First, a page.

One in five renters or approximately 1.7 million renters are due to lose their jobs during the Coronavirus crisis, a leading charity has claimed.
Shelter says its research, which was carried out just after Chancellor Rishi Sunak announced the government’s furlough scheme, also reveals that a quarter of tenants had already seen their income drop or lost their jobs at the time.
Also, another quarter of renters said they were living hand to mouth and that losing their job would mean they couldn’t pay their rent.
To help ease the situation, the housing charity is calling on the government to increase the housing allowance element of Universal Credit to enable tenants to pay for their existing property when they start claiming benefits.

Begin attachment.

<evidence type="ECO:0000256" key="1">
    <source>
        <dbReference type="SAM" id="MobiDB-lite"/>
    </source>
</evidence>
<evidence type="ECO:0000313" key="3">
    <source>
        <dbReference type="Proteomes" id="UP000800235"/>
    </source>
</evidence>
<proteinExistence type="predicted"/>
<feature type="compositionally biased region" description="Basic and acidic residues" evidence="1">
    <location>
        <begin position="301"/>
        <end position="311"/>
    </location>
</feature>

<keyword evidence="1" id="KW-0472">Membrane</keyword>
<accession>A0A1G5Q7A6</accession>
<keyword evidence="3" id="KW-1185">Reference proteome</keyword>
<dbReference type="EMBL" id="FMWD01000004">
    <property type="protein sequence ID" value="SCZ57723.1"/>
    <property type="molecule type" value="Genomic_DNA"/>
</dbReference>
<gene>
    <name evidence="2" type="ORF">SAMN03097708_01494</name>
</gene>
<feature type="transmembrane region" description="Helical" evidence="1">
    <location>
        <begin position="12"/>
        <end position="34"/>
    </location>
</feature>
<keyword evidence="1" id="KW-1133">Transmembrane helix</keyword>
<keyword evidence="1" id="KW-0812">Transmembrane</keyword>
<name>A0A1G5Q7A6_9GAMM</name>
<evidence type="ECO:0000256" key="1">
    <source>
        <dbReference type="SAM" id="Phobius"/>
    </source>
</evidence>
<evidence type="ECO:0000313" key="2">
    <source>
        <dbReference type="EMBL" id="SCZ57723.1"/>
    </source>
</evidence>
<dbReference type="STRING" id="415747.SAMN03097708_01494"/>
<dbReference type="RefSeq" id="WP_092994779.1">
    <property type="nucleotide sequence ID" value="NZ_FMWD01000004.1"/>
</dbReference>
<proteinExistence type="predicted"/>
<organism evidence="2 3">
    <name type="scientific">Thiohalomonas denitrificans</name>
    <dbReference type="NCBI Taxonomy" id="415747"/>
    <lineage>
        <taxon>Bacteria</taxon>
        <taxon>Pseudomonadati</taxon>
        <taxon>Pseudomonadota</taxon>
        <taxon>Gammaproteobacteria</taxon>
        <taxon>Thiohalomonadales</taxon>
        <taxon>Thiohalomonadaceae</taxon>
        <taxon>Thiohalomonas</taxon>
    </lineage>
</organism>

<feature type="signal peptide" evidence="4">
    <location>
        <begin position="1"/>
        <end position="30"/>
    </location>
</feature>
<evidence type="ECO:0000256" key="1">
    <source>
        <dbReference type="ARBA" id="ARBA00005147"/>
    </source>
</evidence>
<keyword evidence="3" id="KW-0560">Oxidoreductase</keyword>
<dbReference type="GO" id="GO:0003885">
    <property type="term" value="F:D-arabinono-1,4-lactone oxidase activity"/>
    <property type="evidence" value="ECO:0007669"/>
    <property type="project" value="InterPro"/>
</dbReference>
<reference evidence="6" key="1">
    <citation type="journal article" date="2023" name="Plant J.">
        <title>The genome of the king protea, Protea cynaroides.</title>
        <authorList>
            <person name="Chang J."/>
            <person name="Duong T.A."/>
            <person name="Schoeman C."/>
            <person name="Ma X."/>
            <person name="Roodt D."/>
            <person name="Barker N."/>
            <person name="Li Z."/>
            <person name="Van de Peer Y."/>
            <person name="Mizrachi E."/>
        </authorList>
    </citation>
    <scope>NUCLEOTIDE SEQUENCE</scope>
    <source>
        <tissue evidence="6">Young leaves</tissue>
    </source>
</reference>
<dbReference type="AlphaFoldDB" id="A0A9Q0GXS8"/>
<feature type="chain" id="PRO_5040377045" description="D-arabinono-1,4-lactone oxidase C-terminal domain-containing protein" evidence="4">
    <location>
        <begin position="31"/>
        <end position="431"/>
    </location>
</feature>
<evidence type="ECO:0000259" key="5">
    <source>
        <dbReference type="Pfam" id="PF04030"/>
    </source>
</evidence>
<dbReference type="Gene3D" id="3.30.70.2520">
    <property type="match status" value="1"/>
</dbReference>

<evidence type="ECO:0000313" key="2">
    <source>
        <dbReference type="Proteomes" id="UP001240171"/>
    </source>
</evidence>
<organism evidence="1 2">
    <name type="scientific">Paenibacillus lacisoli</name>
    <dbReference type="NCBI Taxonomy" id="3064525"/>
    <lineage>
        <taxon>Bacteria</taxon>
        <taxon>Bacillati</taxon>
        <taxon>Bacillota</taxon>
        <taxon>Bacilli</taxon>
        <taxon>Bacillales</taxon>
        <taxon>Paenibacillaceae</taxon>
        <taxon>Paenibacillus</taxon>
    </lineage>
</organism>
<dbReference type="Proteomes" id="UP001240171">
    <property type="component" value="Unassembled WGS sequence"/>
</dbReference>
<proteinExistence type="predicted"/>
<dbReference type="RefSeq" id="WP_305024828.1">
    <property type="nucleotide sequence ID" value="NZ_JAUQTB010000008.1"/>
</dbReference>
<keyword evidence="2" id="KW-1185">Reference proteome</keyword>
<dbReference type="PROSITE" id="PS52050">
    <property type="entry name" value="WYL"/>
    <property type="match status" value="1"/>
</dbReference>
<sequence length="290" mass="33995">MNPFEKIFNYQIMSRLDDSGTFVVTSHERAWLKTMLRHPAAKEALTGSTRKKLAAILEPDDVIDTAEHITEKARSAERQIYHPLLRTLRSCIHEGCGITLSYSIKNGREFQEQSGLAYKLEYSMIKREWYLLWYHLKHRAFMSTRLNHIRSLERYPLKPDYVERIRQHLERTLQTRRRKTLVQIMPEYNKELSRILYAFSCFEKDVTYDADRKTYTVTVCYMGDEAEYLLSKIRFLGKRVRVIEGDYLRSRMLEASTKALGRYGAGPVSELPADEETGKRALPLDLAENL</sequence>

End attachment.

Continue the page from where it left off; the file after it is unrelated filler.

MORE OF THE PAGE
Nearly a million extra people have so far moved from employment to the Universal Credits system, government figures show.
The housing element of Universal Credit only covers the lowest third of market rents in an area, meaning those paying average rents will face a large shortfall.
For families in a two-bedroom home, the shortfall is as high as £400 a month outside of London, and up to £1,227 in the capital.
Polly Neate, chief executive at Shelter, said: “The government has rightly suspended evictions until June, so no one has to face homelessness in the middle of this pandemic. But millions of renters will be in dire straits further down the line without more government support.
“As renters lose their jobs and see their incomes hit, many will have to rely on the welfare safety net for the first time.